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Carnivorous Plants/Darlingtonia Dormancey ??????

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Question
Because my winters are way too cold here in Canada I'm assuming I should wrap them & put them in the fridge at the end of the season,  what if they have stolons,  should I cut them off before I put them too sleep ? How do you suggest I should do it ? & if I do dig them up to put them in the fridge should I use the same soil / pot as the previous year that they were in after dormancy ? & how long you figure I should keep them in the fridge ? & will sulphur for fungicide be good enough to spray just before they go into the fridge ?

Thank you friend;)
         Michael G. Carter,

Answer
Hi Michael,

First, understand that Darlingtonia is not the least bit sub-tropical.  It is a temperate perennial, USDA zone 7-8 in it's range.  Snow is not uncommon for many colonies.  The amount of cold it experiences in nature would be similar to the northern most native range of Sarracenia flava.  Zone 8 plants can be set up to survive in colder climates outdoors as shown here:  http://www.carnivorousplants.org/howto/GrowingEnvirons/BogOntarioCanada.php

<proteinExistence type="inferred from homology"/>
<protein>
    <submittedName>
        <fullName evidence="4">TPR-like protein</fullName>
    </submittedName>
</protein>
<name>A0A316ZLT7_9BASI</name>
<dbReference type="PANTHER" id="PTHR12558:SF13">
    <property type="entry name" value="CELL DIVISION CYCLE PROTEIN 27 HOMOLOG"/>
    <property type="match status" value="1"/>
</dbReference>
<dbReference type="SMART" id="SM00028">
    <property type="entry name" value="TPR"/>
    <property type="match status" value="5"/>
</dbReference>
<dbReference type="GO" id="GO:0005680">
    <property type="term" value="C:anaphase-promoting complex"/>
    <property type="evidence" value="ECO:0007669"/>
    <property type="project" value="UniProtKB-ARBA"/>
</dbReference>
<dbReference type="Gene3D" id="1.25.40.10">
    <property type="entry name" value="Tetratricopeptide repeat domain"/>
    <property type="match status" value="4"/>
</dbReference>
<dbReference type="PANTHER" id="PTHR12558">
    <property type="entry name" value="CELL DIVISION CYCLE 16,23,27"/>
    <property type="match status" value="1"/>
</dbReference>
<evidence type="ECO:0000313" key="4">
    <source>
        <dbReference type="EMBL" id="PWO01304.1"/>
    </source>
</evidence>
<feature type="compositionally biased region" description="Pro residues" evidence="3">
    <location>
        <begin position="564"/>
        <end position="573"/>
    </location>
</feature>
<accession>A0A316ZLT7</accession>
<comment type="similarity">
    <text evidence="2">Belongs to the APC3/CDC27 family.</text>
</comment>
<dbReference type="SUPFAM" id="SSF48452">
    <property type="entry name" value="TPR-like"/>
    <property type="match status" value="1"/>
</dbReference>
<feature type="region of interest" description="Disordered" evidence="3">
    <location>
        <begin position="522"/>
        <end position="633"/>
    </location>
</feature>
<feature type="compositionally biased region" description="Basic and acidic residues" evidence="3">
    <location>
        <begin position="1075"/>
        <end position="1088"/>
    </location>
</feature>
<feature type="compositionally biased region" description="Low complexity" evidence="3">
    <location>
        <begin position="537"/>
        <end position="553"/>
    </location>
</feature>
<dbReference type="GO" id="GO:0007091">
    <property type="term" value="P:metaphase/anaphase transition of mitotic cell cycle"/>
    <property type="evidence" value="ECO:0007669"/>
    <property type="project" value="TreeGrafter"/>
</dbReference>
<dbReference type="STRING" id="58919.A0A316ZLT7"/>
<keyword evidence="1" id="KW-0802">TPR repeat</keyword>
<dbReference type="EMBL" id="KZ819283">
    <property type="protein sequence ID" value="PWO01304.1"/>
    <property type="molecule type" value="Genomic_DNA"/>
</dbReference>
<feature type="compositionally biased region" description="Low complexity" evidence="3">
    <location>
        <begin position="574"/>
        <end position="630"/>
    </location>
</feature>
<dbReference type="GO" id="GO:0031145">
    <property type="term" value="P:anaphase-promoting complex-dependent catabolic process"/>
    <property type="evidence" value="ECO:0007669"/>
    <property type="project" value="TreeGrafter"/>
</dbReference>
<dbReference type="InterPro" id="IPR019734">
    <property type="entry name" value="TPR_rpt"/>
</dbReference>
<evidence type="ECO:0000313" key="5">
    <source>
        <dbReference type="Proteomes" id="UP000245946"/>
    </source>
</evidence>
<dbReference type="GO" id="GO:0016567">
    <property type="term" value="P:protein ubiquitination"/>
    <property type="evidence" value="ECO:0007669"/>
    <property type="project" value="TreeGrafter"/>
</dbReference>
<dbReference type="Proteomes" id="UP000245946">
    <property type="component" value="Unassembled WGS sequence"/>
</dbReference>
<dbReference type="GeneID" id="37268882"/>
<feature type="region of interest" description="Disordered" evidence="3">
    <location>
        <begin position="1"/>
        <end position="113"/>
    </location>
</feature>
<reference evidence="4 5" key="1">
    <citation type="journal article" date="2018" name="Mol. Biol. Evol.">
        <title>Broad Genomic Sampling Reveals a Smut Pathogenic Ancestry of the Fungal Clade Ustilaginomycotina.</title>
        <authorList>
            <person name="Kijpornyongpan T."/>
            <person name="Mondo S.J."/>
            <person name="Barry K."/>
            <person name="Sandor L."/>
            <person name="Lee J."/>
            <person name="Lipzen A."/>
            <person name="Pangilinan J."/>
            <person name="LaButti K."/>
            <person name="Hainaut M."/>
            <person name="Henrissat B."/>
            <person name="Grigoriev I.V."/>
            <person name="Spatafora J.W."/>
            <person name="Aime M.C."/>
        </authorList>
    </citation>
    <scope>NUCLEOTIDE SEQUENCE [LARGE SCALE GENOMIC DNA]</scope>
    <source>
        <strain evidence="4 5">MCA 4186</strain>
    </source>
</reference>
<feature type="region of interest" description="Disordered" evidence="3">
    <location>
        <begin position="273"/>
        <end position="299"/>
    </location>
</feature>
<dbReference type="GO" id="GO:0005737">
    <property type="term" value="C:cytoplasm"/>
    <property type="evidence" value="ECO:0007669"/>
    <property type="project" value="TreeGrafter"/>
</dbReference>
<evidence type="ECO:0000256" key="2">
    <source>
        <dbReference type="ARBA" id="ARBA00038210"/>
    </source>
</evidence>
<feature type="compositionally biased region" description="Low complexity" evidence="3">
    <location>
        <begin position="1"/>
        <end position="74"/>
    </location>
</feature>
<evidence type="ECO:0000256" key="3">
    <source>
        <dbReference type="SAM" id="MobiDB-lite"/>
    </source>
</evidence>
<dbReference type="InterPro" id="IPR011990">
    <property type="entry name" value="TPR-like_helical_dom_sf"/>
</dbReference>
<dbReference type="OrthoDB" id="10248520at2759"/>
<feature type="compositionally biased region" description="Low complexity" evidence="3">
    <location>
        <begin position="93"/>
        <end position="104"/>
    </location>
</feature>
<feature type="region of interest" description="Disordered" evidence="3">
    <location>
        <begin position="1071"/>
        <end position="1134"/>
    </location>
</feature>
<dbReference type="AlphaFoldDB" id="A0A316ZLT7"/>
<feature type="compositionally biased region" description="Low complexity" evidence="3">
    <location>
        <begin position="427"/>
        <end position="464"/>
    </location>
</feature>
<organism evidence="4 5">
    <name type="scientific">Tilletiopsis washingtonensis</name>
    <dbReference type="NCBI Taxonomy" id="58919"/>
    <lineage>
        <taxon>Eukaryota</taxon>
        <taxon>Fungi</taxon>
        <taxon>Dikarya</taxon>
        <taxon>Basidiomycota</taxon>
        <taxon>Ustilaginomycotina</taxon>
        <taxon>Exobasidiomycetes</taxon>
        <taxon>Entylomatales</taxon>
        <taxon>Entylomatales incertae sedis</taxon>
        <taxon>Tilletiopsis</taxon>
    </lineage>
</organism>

I realize this may not be a practical approach for you.  Before going to the refrigerator method which carries great danger of loosing plants to rot, do you have anywhere in your house where the plants could overwinter with some light that the temperatures would be between -4 to 4  C ?  This might be a room that stays cool or not heated much during the winter with windows?

If not, to prepare your plant for refrigerator dormancy, first let it go through a few frosts outside in Autumn.  When it looks like you're about to have your first round of significantly cold weather (not getting above freezing during the day) unpot your plants and wrap them in some fresh, damp sphagnum moss.  Spray them with the sulfur fungicide and place them in large ziploc bags.  Place them in the fridge.  Check them weekly and re-apply fungicide as needed.  Don't cut off the stolons.  Just wrap them around the mother plant before placing in the bag.

Take them out and pot them back up in fresh media.  Never reuse soil, especially since Darlingtonia is so prone to root diseases.  March 1 roughly be a good time to take them out.  Put them in a window until it's warm enough to go back outside.

Good Growing!

Jeff Dallas
Sarracenia Northwest
http://www.growcarnivorousplants.com

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